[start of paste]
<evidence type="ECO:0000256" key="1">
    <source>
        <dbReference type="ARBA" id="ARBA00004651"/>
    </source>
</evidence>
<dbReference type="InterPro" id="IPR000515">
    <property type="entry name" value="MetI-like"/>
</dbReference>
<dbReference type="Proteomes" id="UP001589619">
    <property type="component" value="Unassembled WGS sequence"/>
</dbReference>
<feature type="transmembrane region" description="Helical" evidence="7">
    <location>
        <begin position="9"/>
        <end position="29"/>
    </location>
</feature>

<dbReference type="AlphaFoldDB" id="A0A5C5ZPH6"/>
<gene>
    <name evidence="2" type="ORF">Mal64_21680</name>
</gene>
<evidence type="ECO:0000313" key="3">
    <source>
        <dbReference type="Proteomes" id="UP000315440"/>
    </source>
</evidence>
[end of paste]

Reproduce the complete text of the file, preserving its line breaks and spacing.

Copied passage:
<evidence type="ECO:0000256" key="1">
    <source>
        <dbReference type="ARBA" id="ARBA00004651"/>
    </source>
</evidence>
<dbReference type="InterPro" id="IPR000515">
    <property type="entry name" value="MetI-like"/>
</dbReference>
<dbReference type="Proteomes" id="UP001589619">
    <property type="component" value="Unassembled WGS sequence"/>
</dbReference>
<feature type="transmembrane region" description="Helical" evidence="7">
    <location>
        <begin position="9"/>
        <end position="29"/>
    </location>
</feature>

<dbReference type="AlphaFoldDB" id="A0A5C5ZPH6"/>
<gene>
    <name evidence="2" type="ORF">Mal64_21680</name>
</gene>
<evidence type="ECO:0000313" key="3">
    <source>
        <dbReference type="Proteomes" id="UP000315440"/>
    </source>
</evidence>